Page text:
Ayurveda, the centuries-old healing tradition often called yoga’s sister science, states that we are all comprised of the elements, which relate to three different bodily constitutions known as doshas.
The three doshas are kapha, vata, and pitta. Pitta is the one we’ll explore today. It’s the fiery dosha, related to the elements of water and fire.
When out of balance, pitta can be too hot, too competitive, and too wound up. The yoga postures that bring pitta back into balance need to be cooling, calming, and refreshing in nature.
The following yoga poses are perfect to tame the fires when pitta dosha is burning a little too brightly.
As you move through the poses, remember that yoga isn’t a competition.
There’s no need to compare yourself to others, as pittas often do when out of balance. As you might imagine, hot summers are the season when pitta needs to take care not to overheat.
So, pay extra attention to your pitta dosha in the heat and height of summertime.
Child’s pose is an inherently calming and cooling posture. It’s the perfect place to start to slowly let go of tension and stress.
Allow your breath to flow naturally. There’s no need to control it here as you ease into the beginning of your practice. (Learn more in Child's Pose: 4 Reminders You're Never Too Old (or Too Advanced) for This Yoga Posture.)
Rest in child’s pose for several rounds of inhalation and exhalation before coming on to your hands and knees for cat/cow.
In cat-cow pose, be sure to synchronize your breath with the movement. Inhale as you arch, and exhale as you round.
As you move through cat-cow, imagine the fires in your belly spreading out to the rest of your body. It’s said that when pitta is out of balance, fire accumulates in the belly. (Learn more in How To Cool Off a Pitta.)
These postures are believed to help spread the fiery energies and balance them throughout the body.
Since yoga is all about movement with attention and intention, it’s always a good idea to use a little visualization during a pose.
Bringing the head below the heart is cooling in nature, and bridge pose is a great one to begin with.
There’s a reason we tend to do bridge pose towards the end of practice before savasana. It’s a cooling down posture—perfect for bringing heated pitta back into balance.
Just as you did in cat/cow, feel that belly fire spreading to the pelvis, hips, legs, and feet.
Breathe in bridge for a few rounds of breath, and repeat it three times.
Not only does shoulder stand have the cooling effect that all inversions do, it also calms the agitated mind, which is so often the case when pitta is in excess. (Learn more in 10 Benefits of Inversions.)
As you hold shoulderstand, allow the mind to melt into the ground. Imagine all the thoughts are emptying from the head and into the earth.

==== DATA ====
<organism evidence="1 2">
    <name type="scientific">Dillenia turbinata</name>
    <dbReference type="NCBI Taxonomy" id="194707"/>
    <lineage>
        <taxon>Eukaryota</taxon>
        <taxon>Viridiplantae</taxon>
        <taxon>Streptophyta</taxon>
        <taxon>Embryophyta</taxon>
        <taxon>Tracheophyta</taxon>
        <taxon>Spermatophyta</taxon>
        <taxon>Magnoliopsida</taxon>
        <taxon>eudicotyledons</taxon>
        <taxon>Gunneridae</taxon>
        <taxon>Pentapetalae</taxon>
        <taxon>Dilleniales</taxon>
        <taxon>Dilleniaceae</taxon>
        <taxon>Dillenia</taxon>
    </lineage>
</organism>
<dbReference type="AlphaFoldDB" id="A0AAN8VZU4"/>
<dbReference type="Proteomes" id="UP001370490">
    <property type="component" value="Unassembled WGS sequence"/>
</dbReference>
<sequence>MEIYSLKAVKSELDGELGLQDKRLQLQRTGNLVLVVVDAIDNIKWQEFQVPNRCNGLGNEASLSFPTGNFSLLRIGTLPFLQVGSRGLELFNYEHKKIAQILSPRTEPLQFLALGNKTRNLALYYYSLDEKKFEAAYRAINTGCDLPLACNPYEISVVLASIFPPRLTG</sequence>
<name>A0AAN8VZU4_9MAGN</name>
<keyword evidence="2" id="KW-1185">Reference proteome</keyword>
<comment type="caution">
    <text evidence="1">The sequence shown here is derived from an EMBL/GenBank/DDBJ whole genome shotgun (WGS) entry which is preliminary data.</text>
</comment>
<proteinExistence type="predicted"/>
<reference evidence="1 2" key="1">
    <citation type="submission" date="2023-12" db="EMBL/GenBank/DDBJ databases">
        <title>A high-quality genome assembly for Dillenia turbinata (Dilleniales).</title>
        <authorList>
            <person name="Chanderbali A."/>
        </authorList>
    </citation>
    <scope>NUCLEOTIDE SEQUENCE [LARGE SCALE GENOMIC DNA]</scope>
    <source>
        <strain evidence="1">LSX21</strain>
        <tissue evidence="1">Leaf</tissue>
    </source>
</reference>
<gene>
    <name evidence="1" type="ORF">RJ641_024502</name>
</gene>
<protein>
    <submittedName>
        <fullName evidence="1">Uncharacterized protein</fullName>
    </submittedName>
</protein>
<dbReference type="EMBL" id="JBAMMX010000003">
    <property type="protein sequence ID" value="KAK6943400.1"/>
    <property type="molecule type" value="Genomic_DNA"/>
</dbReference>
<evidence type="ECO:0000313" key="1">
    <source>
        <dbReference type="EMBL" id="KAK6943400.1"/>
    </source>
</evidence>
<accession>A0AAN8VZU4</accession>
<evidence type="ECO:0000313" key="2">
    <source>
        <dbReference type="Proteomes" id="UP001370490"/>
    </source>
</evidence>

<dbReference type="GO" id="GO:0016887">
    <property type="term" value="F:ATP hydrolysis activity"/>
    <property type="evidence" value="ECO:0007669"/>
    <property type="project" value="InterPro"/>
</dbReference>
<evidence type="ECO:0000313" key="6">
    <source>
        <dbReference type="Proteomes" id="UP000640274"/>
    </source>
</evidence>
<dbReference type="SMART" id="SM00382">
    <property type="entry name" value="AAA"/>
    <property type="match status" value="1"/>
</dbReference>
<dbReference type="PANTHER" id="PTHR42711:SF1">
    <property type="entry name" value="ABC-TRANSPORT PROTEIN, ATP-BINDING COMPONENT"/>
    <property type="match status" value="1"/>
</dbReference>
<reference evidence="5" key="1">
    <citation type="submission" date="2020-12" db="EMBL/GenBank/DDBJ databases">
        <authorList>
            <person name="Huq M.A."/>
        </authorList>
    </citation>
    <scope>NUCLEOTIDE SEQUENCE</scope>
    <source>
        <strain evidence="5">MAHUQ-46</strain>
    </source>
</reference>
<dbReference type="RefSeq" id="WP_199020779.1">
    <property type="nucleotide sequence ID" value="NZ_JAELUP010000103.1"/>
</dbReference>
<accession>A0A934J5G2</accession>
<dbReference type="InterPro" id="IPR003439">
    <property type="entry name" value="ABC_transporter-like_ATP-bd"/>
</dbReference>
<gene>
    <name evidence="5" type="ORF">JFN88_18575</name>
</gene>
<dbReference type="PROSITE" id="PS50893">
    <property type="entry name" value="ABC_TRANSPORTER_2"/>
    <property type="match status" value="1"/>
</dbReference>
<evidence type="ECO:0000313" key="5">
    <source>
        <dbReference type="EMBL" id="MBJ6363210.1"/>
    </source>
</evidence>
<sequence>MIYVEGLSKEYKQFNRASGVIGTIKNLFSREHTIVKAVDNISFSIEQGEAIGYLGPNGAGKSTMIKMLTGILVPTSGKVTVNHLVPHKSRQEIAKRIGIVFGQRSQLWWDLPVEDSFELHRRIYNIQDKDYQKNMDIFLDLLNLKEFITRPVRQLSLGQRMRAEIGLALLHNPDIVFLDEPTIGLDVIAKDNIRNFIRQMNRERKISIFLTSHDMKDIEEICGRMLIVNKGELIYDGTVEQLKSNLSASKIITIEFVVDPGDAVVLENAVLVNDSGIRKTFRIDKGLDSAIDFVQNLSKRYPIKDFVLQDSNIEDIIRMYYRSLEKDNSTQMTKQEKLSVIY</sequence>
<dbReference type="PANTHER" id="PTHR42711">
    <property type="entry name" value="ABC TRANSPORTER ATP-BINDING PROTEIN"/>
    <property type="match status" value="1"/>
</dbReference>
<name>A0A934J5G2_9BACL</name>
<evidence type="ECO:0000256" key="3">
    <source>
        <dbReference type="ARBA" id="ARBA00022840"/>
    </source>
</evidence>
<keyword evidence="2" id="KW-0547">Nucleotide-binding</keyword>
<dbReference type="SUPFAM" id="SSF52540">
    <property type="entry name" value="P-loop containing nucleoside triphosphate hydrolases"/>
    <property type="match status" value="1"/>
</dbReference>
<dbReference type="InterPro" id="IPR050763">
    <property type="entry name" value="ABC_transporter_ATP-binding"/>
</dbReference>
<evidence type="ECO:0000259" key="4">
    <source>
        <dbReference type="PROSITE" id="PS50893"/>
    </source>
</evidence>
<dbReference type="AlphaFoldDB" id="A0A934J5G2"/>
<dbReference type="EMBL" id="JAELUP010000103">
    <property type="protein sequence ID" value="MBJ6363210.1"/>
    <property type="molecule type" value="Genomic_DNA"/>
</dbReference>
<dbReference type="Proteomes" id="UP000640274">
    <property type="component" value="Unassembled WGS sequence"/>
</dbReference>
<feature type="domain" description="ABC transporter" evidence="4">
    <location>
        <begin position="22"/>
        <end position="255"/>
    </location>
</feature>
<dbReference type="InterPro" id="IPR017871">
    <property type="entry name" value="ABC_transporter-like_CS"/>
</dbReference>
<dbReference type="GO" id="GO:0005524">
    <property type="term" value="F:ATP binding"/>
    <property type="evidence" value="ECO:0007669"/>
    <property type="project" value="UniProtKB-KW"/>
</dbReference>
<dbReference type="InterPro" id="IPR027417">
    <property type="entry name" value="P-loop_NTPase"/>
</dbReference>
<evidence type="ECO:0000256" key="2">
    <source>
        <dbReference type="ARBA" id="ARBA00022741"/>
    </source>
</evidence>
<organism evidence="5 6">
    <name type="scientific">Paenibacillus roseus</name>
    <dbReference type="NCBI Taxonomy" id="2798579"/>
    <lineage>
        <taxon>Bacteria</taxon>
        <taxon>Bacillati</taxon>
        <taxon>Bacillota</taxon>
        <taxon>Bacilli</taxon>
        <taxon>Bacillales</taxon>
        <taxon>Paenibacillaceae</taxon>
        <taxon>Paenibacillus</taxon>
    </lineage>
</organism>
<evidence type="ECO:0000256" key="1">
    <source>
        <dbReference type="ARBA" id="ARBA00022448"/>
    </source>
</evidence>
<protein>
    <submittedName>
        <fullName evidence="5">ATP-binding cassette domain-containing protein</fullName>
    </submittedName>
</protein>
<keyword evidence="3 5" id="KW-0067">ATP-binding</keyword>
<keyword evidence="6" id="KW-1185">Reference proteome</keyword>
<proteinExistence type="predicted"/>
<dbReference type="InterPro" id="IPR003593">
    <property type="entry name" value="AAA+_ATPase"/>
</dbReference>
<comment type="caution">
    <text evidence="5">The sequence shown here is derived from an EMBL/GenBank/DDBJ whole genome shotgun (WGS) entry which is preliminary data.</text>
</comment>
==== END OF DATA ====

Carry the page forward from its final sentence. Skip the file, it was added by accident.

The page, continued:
Let go and breathe here for as long as feels comfortable.
If shoulder stand isn’t safe for your body, try legs-up-the-wall pose instead.
If you don’t have time to do all the postures on this list, this is the one pose you could do if you have five to ten minutes to practice.
It’s highly effective for calming the mind and body. It doesn’t take much (if any) effort because the wall naturally supports your legs. (Learn more in Restorative Yoga: What to Expect On and Off the Mat.)
As you relax and ease into this pose, bring in the intention to soften all parts of your body and mind.
Intention is everything, and if you intend something during a pose, it will bring the effect to your body with even greater efficacy than simply doing a posture without intention.
To finish the sequence, we’ll end with a forward fold, are also cooling in nature. Butterfly pose is ideal for the overly competitive pitta because it’s gentle and calming.
Ease your way into a forward fold, but only fold as much as feels good for your body.
There’s no need to push it. Always pay attention to the sensations that arise, rather than pushing through any kind of pain or discomfort.
To calm pitta and cool this dosha even further, ease into cross-legged pose as you simply watch the breath.
Breathing in, you cool the body. Breathing out, you release excess heat.
Consider propping the hips a bit with a folded blanket to bring even greater ease to seated meditation. You may want to envision inhaling in cooling waters, which naturally put out the internal fires.
Pitta is the dosha of transformation, and a great one to tend towards. Just watch for excessive heat, and do these postures to bring pitta back into balance.
During These Times of Stress and Uncertainty Your Doshas May Be Unbalanced.
To help you bring attention to your doshas and to identify what your predominant dosha is, we created the following quiz.
Try not to stress over every question, but simply answer based off your intuition. After all, you know yourself better than anyone else.